The mimetic theory proposed by René Girard has been tested within multiple disciplines: anthropology, literary criticism, theology, religion, psychology, epistemology, sociology, philosophy, political science, economics, linguistics, etc. and now is being tested within the hard sciences – mathematics and medicine. It explains the origins of violence and negative mimesis and the central role that violence plays in structuring our perceptions of reality as well as the structures humans create to govern their world. Further it shows in its interpretation of the Jesus event the power of nonviolence and positive mimesis to transform the human condition.
Over the past several decades, a growing number of biblical scholars and theologians have seen the value of understanding religion in the light of mimetic theory. There is a convergence occurring between the Christian theologians who use the mimetic theory and scholars that write from a peace-building perspective. The time is ripe for a new and creative way of speaking about the God of Peace, of God as Peace, and the mimetic theory is becoming a major catalyst for this emerging conversation. Preaching Peace has begun to organize these scholars and create opportunities for them to be sharing this new paradigm all over North America. Preaching Peace is unique among organizations in popularizing the mimetic theory and is able to reach a broad and diverse audience.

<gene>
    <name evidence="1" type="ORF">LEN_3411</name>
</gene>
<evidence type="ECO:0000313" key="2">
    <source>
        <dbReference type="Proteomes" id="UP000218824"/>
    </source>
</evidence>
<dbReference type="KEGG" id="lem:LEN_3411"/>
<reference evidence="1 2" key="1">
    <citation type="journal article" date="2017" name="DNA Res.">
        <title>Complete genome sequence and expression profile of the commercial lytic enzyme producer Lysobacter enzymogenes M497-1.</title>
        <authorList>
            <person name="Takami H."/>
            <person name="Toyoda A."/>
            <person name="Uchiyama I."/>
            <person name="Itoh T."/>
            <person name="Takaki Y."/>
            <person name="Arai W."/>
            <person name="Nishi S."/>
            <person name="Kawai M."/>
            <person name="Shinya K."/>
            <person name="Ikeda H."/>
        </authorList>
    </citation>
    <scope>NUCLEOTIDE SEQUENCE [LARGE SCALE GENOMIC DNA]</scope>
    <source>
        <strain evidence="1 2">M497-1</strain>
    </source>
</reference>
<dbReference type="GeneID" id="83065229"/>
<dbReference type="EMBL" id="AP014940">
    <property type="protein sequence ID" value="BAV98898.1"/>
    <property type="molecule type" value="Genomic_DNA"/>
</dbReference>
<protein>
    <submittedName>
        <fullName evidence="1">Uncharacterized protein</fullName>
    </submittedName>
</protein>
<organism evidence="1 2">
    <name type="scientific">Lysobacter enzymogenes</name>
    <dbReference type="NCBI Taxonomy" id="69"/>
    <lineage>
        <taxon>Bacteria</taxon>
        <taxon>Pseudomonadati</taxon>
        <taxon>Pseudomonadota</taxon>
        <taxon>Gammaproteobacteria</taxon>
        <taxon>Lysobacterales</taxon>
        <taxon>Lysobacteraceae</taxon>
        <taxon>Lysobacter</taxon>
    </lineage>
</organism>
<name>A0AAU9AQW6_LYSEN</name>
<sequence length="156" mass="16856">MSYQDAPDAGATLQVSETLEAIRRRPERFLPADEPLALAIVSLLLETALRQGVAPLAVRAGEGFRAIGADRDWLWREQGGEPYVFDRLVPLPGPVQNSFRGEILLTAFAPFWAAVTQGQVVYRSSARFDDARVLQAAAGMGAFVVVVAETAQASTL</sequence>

There is a need for an organized holistic theological curriculum that builds on the common strengths of the mimetic theory and the Christian peace traditions. Preaching Peace has created the foundational components of that curriculum, continues to develop it and will reach audiences through a variety of media including our conferences and The School of Peace Theology. There is also a need for small church study groups that work a common curriculum together. Historian Brinton Rutherford states:
In order to do good theology, it is necessary to test your theology in community, not academia.
There seems to be a growing discontent with the spirituality of American Christianity. The need to address the whole person, body, mind, heart and spirit in positive relation to the whole creation is met through the programs offered by Preaching Peace. Prime target audiences include the fast growing “Emergent Church”, “Missional Church” and “Progressive” movements in American Christianity, as well as mainline denominational churches and the Historic Peace Churches.
We find an urgent need to train clergy in practices that are non-hierarchical and beneficent in character. Current pastoral care models often rely on psychological theories and techniques that are ‘violent’ in nature and practice. The mimetic theory interfaces with a number of growing approaches to therapy and new theological models. The development of these models will bring a crucial dimension to pastoral practice often missed in traditional seminary education.
There is a need for the popularization of the Mimetic Theory. The Preaching Peace Family is making great strides in seeing this need fulfilled through our online school, local seminars, annual conferences, literature, and online media archives.